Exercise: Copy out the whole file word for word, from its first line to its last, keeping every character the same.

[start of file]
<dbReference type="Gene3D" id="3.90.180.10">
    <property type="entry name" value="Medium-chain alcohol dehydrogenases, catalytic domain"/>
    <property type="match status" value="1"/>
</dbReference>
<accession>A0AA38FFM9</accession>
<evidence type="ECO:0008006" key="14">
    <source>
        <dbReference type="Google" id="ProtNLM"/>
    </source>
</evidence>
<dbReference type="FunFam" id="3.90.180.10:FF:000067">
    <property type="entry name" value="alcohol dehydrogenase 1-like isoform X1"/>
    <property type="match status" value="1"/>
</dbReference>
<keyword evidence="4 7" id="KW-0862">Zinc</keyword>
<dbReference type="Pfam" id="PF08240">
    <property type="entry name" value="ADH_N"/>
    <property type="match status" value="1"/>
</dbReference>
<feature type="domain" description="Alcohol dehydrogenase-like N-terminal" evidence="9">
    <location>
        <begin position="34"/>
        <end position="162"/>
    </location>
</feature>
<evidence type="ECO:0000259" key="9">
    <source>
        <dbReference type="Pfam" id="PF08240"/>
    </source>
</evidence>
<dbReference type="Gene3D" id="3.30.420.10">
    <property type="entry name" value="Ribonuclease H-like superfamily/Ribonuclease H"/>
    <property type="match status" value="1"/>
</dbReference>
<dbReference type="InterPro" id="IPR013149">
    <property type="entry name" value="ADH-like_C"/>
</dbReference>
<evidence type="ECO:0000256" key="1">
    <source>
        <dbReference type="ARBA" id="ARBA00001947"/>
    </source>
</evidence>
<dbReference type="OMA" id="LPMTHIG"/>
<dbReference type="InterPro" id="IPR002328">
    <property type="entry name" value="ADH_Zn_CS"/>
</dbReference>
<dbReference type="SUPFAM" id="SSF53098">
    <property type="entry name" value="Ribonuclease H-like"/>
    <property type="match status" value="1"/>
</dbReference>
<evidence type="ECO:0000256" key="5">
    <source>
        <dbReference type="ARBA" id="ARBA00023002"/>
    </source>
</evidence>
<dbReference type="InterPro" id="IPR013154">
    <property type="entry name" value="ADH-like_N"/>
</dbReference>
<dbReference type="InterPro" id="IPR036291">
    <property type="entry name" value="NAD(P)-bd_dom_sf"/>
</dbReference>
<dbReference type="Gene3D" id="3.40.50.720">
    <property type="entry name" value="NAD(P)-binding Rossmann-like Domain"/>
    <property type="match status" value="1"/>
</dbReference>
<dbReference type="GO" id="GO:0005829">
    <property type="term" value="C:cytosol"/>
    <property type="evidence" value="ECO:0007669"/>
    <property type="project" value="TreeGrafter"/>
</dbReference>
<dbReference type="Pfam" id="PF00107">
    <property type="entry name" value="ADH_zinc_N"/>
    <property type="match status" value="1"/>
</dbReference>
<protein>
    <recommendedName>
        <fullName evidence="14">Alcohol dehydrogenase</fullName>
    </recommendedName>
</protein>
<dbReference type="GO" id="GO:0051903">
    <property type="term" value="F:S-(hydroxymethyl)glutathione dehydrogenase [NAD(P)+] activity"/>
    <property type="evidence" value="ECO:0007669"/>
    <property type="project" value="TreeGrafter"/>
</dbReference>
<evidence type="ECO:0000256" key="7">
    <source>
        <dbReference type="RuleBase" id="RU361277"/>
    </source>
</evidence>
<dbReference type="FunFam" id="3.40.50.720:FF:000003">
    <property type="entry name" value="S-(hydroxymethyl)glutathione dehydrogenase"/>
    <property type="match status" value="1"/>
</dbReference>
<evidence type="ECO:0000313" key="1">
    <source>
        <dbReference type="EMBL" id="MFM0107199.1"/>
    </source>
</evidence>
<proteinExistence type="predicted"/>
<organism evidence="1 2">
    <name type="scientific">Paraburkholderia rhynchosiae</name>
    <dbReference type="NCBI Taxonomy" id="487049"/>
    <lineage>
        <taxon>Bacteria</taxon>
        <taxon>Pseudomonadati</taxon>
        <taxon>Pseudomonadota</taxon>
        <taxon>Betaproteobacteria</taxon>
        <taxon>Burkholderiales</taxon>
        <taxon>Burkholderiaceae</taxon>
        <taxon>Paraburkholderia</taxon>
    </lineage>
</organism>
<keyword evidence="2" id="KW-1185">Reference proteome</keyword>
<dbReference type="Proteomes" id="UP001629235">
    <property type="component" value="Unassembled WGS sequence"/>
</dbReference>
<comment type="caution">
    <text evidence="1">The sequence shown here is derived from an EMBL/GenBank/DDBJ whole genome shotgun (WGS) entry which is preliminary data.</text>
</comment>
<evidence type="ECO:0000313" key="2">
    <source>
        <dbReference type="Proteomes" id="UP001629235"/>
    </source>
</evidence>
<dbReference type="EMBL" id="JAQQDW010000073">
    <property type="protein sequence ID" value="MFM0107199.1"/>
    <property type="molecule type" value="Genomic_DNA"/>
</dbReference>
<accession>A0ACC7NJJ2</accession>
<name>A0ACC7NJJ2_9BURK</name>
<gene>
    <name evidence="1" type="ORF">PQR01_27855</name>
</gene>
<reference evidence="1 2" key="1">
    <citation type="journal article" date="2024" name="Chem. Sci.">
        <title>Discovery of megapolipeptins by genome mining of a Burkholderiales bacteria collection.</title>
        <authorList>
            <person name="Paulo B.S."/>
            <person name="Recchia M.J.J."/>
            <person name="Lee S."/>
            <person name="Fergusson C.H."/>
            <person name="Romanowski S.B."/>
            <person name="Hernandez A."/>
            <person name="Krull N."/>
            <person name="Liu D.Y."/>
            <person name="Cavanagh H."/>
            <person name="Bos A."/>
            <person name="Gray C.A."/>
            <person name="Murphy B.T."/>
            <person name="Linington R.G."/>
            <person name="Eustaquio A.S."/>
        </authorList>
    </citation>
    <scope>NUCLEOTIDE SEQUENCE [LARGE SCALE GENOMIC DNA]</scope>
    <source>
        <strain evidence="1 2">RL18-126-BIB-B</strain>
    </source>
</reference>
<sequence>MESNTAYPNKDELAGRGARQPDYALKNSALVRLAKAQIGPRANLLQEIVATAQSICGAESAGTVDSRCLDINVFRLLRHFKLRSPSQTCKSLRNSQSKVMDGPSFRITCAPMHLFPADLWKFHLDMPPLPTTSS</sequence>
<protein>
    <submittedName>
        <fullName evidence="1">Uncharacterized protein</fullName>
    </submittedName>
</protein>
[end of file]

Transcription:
<dbReference type="Gene3D" id="3.90.180.10">
    <property type="entry name" value="Medium-chain alcohol dehydrogenases, catalytic domain"/>
    <property type="match status" value="1"/>
</dbReference>
<accession>A0AA38FFM9</accession>
<evidence type="ECO:0008006" key="14">
    <source>
        <dbReference type="Google" id="ProtNLM"/>
    </source>
</evidence>
<dbReference type="FunFam" id="3.90.180.10:FF:000067">
    <property type="entry name" value="alcohol dehydrogenase 1-like isoform X1"/>
    <property type="match status" value="1"/>
</dbReference>
<keyword evidence="4 7" id="KW-0862">Zinc</keyword>
<dbReference type="Pfam" id="PF08240">
    <property type="entry name" value="ADH_N"/>
    <property type="match status" value="1"/>
</dbReference>
<feature type="domain" description="Alcohol dehydrogenase-like N-terminal" evidence="9">
    <location>
        <begin position="34"/>
        <end position="162"/>
    </location>
</feature>
<evidence type="ECO:0000259" key="9">
    <source>
        <dbReference type="Pfam" id="PF08240"/>
    </source>
</evidence>
<dbReference type="Gene3D" id="3.30.420.10">
    <property type="entry name" value="Ribonuclease H-like superfamily/Ribonuclease H"/>
    <property type="match status" value="1"/>
</dbReference>
<dbReference type="InterPro" id="IPR013149">
    <property type="entry name" value="ADH-like_C"/>
</dbReference>
<evidence type="ECO:0000256" key="1">
    <source>
        <dbReference type="ARBA" id="ARBA00001947"/>
    </source>
</evidence>
<dbReference type="OMA" id="LPMTHIG"/>
<dbReference type="InterPro" id="IPR002328">
    <property type="entry name" value="ADH_Zn_CS"/>
</dbReference>
<dbReference type="SUPFAM" id="SSF53098">
    <property type="entry name" value="Ribonuclease H-like"/>
    <property type="match status" value="1"/>
</dbReference>
<evidence type="ECO:0000256" key="5">
    <source>
        <dbReference type="ARBA" id="ARBA00023002"/>
    </source>
</evidence>
<dbReference type="InterPro" id="IPR013154">
    <property type="entry name" value="ADH-like_N"/>
</dbReference>
<dbReference type="InterPro" id="IPR036291">
    <property type="entry name" value="NAD(P)-bd_dom_sf"/>
</dbReference>
<dbReference type="Gene3D" id="3.40.50.720">
    <property type="entry name" value="NAD(P)-binding Rossmann-like Domain"/>
    <property type="match status" value="1"/>
</dbReference>
<dbReference type="GO" id="GO:0005829">
    <property type="term" value="C:cytosol"/>
    <property type="evidence" value="ECO:0007669"/>
    <property type="project" value="TreeGrafter"/>
</dbReference>
<dbReference type="Pfam" id="PF00107">
    <property type="entry name" value="ADH_zinc_N"/>
    <property type="match status" value="1"/>
</dbReference>
<protein>
    <recommendedName>
        <fullName evidence="14">Alcohol dehydrogenase</fullName>
    </recommendedName>
</protein>
<dbReference type="GO" id="GO:0051903">
    <property type="term" value="F:S-(hydroxymethyl)glutathione dehydrogenase [NAD(P)+] activity"/>
    <property type="evidence" value="ECO:0007669"/>
    <property type="project" value="TreeGrafter"/>
</dbReference>
<evidence type="ECO:0000256" key="7">
    <source>
        <dbReference type="RuleBase" id="RU361277"/>
    </source>
</evidence>
<dbReference type="FunFam" id="3.40.50.720:FF:000003">
    <property type="entry name" value="S-(hydroxymethyl)glutathione dehydrogenase"/>
    <property type="match status" value="1"/>
</dbReference>
<evidence type="ECO:0000313" key="1">
    <source>
        <dbReference type="EMBL" id="MFM0107199.1"/>
    </source>
</evidence>
<proteinExistence type="predicted"/>
<organism evidence="1 2">
    <name type="scientific">Paraburkholderia rhynchosiae</name>
    <dbReference type="NCBI Taxonomy" id="487049"/>
    <lineage>
        <taxon>Bacteria</taxon>
        <taxon>Pseudomonadati</taxon>
        <taxon>Pseudomonadota</taxon>
        <taxon>Betaproteobacteria</taxon>
        <taxon>Burkholderiales</taxon>
        <taxon>Burkholderiaceae</taxon>
        <taxon>Paraburkholderia</taxon>
    </lineage>
</organism>
<keyword evidence="2" id="KW-1185">Reference proteome</keyword>
<dbReference type="Proteomes" id="UP001629235">
    <property type="component" value="Unassembled WGS sequence"/>
</dbReference>
<comment type="caution">
    <text evidence="1">The sequence shown here is derived from an EMBL/GenBank/DDBJ whole genome shotgun (WGS) entry which is preliminary data.</text>
</comment>
<evidence type="ECO:0000313" key="2">
    <source>
        <dbReference type="Proteomes" id="UP001629235"/>
    </source>
</evidence>
<dbReference type="EMBL" id="JAQQDW010000073">
    <property type="protein sequence ID" value="MFM0107199.1"/>
    <property type="molecule type" value="Genomic_DNA"/>
</dbReference>
<accession>A0ACC7NJJ2</accession>
<name>A0ACC7NJJ2_9BURK</name>
<gene>
    <name evidence="1" type="ORF">PQR01_27855</name>
</gene>
<reference evidence="1 2" key="1">
    <citation type="journal article" date="2024" name="Chem. Sci.">
        <title>Discovery of megapolipeptins by genome mining of a Burkholderiales bacteria collection.</title>
        <authorList>
            <person name="Paulo B.S."/>
            <person name="Recchia M.J.J."/>
            <person name="Lee S."/>
            <person name="Fergusson C.H."/>
            <person name="Romanowski S.B."/>
            <person name="Hernandez A."/>
            <person name="Krull N."/>
            <person name="Liu D.Y."/>
            <person name="Cavanagh H."/>
            <person name="Bos A."/>
            <person name="Gray C.A."/>
            <person name="Murphy B.T."/>
            <person name="Linington R.G."/>
            <person name="Eustaquio A.S."/>
        </authorList>
    </citation>
    <scope>NUCLEOTIDE SEQUENCE [LARGE SCALE GENOMIC DNA]</scope>
    <source>
        <strain evidence="1 2">RL18-126-BIB-B</strain>
    </source>
</reference>
<sequence>MESNTAYPNKDELAGRGARQPDYALKNSALVRLAKAQIGPRANLLQEIVATAQSICGAESAGTVDSRCLDINVFRLLRHFKLRSPSQTCKSLRNSQSKVMDGPSFRITCAPMHLFPADLWKFHLDMPPLPTTSS</sequence>
<protein>
    <submittedName>
        <fullName evidence="1">Uncharacterized protein</fullName>
    </submittedName>
</protein>